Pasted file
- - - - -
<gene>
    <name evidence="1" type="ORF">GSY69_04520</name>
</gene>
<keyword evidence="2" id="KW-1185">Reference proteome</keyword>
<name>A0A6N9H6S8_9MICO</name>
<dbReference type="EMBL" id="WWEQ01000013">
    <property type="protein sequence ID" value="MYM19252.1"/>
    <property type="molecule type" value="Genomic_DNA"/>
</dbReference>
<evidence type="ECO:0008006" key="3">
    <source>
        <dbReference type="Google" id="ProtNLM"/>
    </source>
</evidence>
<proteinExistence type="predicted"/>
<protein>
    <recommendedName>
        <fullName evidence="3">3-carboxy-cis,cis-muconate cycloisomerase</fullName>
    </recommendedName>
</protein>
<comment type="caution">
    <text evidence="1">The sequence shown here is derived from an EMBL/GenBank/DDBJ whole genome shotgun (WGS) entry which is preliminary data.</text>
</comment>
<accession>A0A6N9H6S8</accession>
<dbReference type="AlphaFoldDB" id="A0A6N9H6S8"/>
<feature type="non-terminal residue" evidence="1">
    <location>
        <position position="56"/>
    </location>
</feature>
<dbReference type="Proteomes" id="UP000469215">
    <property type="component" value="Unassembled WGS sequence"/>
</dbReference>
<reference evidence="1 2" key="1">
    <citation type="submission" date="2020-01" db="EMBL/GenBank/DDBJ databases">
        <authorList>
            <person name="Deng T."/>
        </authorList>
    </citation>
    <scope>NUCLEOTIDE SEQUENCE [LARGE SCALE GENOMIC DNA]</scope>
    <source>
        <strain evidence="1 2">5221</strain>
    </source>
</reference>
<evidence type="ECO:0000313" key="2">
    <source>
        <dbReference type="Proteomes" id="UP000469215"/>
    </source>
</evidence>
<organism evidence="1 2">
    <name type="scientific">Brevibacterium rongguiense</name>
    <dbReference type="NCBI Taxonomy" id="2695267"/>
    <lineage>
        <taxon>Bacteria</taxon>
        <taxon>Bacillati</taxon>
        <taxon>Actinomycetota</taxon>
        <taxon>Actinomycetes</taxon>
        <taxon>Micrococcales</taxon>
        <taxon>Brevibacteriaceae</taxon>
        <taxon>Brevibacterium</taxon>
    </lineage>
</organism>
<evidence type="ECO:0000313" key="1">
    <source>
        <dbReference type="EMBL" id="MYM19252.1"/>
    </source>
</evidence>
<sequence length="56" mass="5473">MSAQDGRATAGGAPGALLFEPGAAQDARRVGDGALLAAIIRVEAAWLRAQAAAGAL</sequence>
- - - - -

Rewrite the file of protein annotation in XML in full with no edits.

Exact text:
<gene>
    <name evidence="1" type="ORF">GSY69_04520</name>
</gene>
<keyword evidence="2" id="KW-1185">Reference proteome</keyword>
<name>A0A6N9H6S8_9MICO</name>
<dbReference type="EMBL" id="WWEQ01000013">
    <property type="protein sequence ID" value="MYM19252.1"/>
    <property type="molecule type" value="Genomic_DNA"/>
</dbReference>
<evidence type="ECO:0008006" key="3">
    <source>
        <dbReference type="Google" id="ProtNLM"/>
    </source>
</evidence>
<proteinExistence type="predicted"/>
<protein>
    <recommendedName>
        <fullName evidence="3">3-carboxy-cis,cis-muconate cycloisomerase</fullName>
    </recommendedName>
</protein>
<comment type="caution">
    <text evidence="1">The sequence shown here is derived from an EMBL/GenBank/DDBJ whole genome shotgun (WGS) entry which is preliminary data.</text>
</comment>
<accession>A0A6N9H6S8</accession>
<dbReference type="AlphaFoldDB" id="A0A6N9H6S8"/>
<feature type="non-terminal residue" evidence="1">
    <location>
        <position position="56"/>
    </location>
</feature>
<dbReference type="Proteomes" id="UP000469215">
    <property type="component" value="Unassembled WGS sequence"/>
</dbReference>
<reference evidence="1 2" key="1">
    <citation type="submission" date="2020-01" db="EMBL/GenBank/DDBJ databases">
        <authorList>
            <person name="Deng T."/>
        </authorList>
    </citation>
    <scope>NUCLEOTIDE SEQUENCE [LARGE SCALE GENOMIC DNA]</scope>
    <source>
        <strain evidence="1 2">5221</strain>
    </source>
</reference>
<evidence type="ECO:0000313" key="2">
    <source>
        <dbReference type="Proteomes" id="UP000469215"/>
    </source>
</evidence>
<organism evidence="1 2">
    <name type="scientific">Brevibacterium rongguiense</name>
    <dbReference type="NCBI Taxonomy" id="2695267"/>
    <lineage>
        <taxon>Bacteria</taxon>
        <taxon>Bacillati</taxon>
        <taxon>Actinomycetota</taxon>
        <taxon>Actinomycetes</taxon>
        <taxon>Micrococcales</taxon>
        <taxon>Brevibacteriaceae</taxon>
        <taxon>Brevibacterium</taxon>
    </lineage>
</organism>
<evidence type="ECO:0000313" key="1">
    <source>
        <dbReference type="EMBL" id="MYM19252.1"/>
    </source>
</evidence>
<sequence length="56" mass="5473">MSAQDGRATAGGAPGALLFEPGAAQDARRVGDGALLAAIIRVEAAWLRAQAAAGAL</sequence>